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View Full Version : A 47 year old meets his heroes...finally.



GoOwls
10-20-2005, 03:36 AM
I was at the Garland/North Garland game last Friday. As many of you know who have read my posts before, my cousin was the wingback for Garland's Wing-T on the 1963-64 state championship teams. As a 5 and 6 year old boy, those guys were like Gods to me, heck, I even believed they could beat the Cowboys.

I got my tickets and sat down up against the press box and started watching the game. A nice older man and woman were sitting beside me and another nice older man was sitting in front of them talking to them.

At halftime, both men left and the lady was sitting by herself. I heard her mention to someone about the '99 state team. I asked he if she knew someone on the team. She said she was the mother of the Sims kid, who was the kicker for the Owls and had those dramatic kicks in the South Grand Prairie game, and who's father was the kicker for the 63-64 champ teams. His father tragicly died when he was a baby and it was the story of the year that he had kicked Garland to another state championship as his father had. We had a nice chat and I asked her if she could tell me more about those championship seasons as my cousin was on the team. She said I should ask the two men with her as they were Billy Adams, the QB both years and Ronnie Scoggins, the RB both years.

Well, I was dumbfounded, as at that time, both men had returned and I was introduced to them. Both players went on schollarship to SMU. Mr. Adams transfered to ETSU and led the team to two championships. He was in the Baltimore Colts training camp in 1969 when he had an injury in training camp that ended his career. Mr. Scoggins never played pro ball. These guys were my personal heroes from those two seasons, so far back in my youth.

Remember, there was almost no coverage about what happened to players back then. Those guys just disappeared into the sunset to me after the 64 season and were merely legends to me.....just names with no faces but filled with heroic lore.

I sat there the whole 2nd half and picked their brains and talked about my cousin with them (they both still talk to him on the phone about every 2 weeks or so), and about the championship seasons and what happened in their college and pro careers. It was one of the most special times of my 47 years as I finally got to meet the men who were my heroes, and get a bunch of questions answered about those years.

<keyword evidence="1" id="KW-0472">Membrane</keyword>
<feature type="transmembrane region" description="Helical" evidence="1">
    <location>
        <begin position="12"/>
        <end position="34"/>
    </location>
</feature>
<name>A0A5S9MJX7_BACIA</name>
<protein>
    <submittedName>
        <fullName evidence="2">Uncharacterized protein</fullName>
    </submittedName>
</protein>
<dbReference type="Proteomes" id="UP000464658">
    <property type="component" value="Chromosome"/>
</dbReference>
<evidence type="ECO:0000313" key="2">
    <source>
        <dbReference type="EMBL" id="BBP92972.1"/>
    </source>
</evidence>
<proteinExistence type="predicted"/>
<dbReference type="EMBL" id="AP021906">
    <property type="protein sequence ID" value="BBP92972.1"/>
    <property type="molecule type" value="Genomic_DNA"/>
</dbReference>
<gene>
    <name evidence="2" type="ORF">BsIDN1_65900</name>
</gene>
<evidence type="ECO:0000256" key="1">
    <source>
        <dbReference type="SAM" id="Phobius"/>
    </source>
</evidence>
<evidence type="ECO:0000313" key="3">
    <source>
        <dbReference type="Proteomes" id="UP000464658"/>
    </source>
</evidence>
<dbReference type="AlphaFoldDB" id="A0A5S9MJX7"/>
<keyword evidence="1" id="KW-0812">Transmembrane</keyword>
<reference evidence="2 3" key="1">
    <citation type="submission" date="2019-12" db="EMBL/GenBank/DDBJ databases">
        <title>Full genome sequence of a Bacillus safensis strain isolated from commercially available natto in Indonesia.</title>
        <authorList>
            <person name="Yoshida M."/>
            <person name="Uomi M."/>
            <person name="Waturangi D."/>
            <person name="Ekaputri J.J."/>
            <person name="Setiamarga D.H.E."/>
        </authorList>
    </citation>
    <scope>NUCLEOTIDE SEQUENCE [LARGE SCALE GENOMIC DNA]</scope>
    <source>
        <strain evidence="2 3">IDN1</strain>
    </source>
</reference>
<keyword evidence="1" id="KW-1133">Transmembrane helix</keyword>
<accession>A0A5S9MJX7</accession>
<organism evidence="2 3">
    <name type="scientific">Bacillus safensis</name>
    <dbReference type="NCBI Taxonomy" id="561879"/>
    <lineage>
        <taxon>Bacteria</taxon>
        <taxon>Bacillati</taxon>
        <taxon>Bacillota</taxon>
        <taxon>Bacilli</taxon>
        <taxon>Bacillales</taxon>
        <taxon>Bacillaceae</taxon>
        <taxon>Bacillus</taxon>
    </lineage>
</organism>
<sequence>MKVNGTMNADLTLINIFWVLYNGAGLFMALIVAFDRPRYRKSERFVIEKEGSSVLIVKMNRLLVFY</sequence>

One thing that I found to be interesting and particularly enlightening, Mr Adams said that the reason they won those two championships was that most of the kids on the team played sandlot ball as little kids and even more played together from the sixth grade on through high school. He said they knew what the other was going to do before he did it. He said it allowed him to do timing patterns even back then, because they had done it for years and he knew where the guys would be. He said that from the sixth grade on through high school, those guys only lost one game, the 20-14 loss to Highland Park. He said they didn't really know how to lose, and they discounted the HP game because the game was at HP and the refs were less than hospitable. Speaks volumes for feeder systems from grade school through high school.

He also said that he called about 50% of his own plays, and on the comeback drive against Texarkana in 64, he called all the plays because there wasn't enough time to send in the plays. Unheard of these days.

Kids these days can't relate to this because there is so much info available that they practically know these high school studs these days. But for a guy who came up in an age of limited information about high schoolers, I only hope that someday you can experience something as wonderful as I experienced this past week.

lonny23
10-20-2005, 03:48 AM
I was at the Garland/North Garland game last Friday. As many of you know who have read my posts before, my cousin was the wingback for Garland's Wing-T on the 1963-64 state championship teams. As a 5 and 6 year old boy, those guys were like Gods to me, heck, I even believed they could beat the Cowboys.